Mondo Bizarro Jun 17 2016
What's heartless, barely talks, and weighs 250 pounds? Normally, a man, but in this case it's a man-like machine.

Elektro the Moto-Man and Sparko his dog were made by the Westinghouse Electric Corporation and displayed at the New York World's Fair in 1939 and 1940. Seven feet tall and weighing 250 pounds, Elektro could walk, smoke cigarettes, count, and unleash simple quips like, “My brain is bigger than yours.” Sparko, well he just barked, as dogs are wont to do. Probably he smoked too, if his circuits got too hot. Elektro may not seem impressive now, but at the time he amazed millions of visitors to the New York Fair. The hole in his chest was not built there in homage to Frank L. Baum's heartless Tin Man, but so spectators could see there was no operator inside working his levers and gears. Possibly the hole grew larger when World War II's metals shortages prompted Westinghouse to scrap plans to build him a female companion. Today Elektro resides at the Mansfield Memorial Museum in Mansfield, Ohio, where Westinghouse was once based. And little Sparko, well he's gotten lost, as dogs as wont to do. The photo dates from 1939.


Modern Pulp Jun 2 2016
Novedades Editores takes readers on a five city tour of street crime and murder.

Mexican pulp art has grown in popularity in recent years, thanks to the efforts of vendors and collectors. It differs from U.S. pulp in that it was produced decades later—during the 1970s and forward. The covers you see here today are prime examples of what is generally classified as Mexican pulp, made for the comic book series El libro policiaco, or "The Police Book," and published by Novedades Editores during the early 2000s. The series was so popular that, like the U.S. television show C.S.I., the books diversified into multiple cities—New Orleans, New York City, Miami, Chicago, and San Francisco. Each city's stories centered around a local police department staffed by a multi-ethnic array of cops and support personnel. And as the banner text proclaims, the interior art was indeed in color, ninety-two pages of it per issue. All the covers here were created by Jorge Aviña, an artist who began his career during the 1970s, and has had his work exhibited in London, Switzerland, Barcelona, and Paris. We'll have more from El libro policiaco a bit later.


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History Rewind
The headlines that mattered yesteryear.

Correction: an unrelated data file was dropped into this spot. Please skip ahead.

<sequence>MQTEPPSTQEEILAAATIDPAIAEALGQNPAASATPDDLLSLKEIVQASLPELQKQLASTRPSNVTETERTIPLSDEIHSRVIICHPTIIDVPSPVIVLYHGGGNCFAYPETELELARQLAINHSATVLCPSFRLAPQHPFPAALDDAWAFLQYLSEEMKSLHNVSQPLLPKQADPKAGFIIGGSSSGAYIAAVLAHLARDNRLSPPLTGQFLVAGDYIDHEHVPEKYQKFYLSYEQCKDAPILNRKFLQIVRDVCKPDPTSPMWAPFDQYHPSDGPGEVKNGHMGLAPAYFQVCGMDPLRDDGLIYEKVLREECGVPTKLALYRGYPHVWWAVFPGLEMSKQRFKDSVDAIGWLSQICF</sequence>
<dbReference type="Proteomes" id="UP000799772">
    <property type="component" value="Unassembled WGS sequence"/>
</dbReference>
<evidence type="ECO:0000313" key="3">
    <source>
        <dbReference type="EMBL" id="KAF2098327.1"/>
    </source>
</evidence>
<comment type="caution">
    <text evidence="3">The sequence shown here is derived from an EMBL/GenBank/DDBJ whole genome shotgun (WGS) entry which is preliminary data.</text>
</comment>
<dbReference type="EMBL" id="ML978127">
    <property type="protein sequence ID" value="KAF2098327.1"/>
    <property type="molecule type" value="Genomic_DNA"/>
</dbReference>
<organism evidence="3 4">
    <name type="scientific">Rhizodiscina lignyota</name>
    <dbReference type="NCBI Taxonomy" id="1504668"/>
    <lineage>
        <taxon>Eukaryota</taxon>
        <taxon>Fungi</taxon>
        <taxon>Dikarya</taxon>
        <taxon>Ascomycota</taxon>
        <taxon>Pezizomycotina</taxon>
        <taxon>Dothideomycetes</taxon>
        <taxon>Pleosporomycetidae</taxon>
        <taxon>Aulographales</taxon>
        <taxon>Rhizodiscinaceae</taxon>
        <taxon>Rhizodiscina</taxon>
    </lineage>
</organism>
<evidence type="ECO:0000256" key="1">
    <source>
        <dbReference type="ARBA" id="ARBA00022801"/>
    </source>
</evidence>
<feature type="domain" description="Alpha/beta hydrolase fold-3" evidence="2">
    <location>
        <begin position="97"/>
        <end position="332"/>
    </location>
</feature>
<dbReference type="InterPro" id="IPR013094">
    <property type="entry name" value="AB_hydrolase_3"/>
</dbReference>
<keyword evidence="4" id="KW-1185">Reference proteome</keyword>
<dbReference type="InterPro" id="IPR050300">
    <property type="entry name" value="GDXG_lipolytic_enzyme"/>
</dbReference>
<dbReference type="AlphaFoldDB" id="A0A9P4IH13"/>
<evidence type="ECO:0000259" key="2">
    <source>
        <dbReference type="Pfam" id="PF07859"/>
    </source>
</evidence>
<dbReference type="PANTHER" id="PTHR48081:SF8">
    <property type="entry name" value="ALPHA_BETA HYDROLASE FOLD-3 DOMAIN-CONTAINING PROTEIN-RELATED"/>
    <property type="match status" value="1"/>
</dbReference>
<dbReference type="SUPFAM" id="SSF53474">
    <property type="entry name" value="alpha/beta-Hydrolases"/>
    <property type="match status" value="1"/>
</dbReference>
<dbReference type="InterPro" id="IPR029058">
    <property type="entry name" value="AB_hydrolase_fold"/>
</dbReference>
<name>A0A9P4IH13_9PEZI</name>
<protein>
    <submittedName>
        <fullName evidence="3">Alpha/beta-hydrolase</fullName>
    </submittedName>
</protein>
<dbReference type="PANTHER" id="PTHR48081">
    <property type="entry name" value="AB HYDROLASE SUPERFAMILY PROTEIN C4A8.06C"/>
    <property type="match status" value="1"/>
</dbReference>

October 22
1926—Houdini Fatally Punched in Stomach
After a performance in Montreal, Hungarian-born magician and escape artist Harry Houdini is approached by a university student named J. Gordon Whitehead, who asks if it is true that Houdini can endure any blow to the stomach. Before Houdini is ready Whitehead strikes him several times, causing internal injuries that lead to the magician's death.
October 21
1973—Kidnappers Cut Off Getty's Ear
After holding Jean Paul Getty III for more than three months, kidnappers cut off his ear and mail it to a newspaper in Rome. Because of a postal strike it doesn't arrive until November 8. Along with the ear is a lock of hair and ransom note that says: "This is Paul’s ear. If we don’t get some money within 10 days, then the other ear will arrive. In other words, he will arrive in little bits." Getty's grandfather, billionaire oilman Jean Paul Getty, at first refused to pay the 3.2 million dollar ransom, then negotiated it down to 2.8 million, and finally agreed to pay as long as his grandson repaid the sum at 4% interest.
October 20
1947—HUAC Hearings Begin
The House Un-American Activities Committee begins its investigation into Communist infiltration of Hollywood, resulting in a witch hunt that destroys lives, ruins careers, and makes Senator Joseph McCarthy the most feared politician of the era.
1968—Jackie Kennedy Marries
Former First Lady Jacqueline Kennedy marries Greek shipping tycoon Aristotle Onassis. The marriage comes as a total surprise to the American public, and results in a terrible backlash against her and also makes her the number one target of paparazzi for years.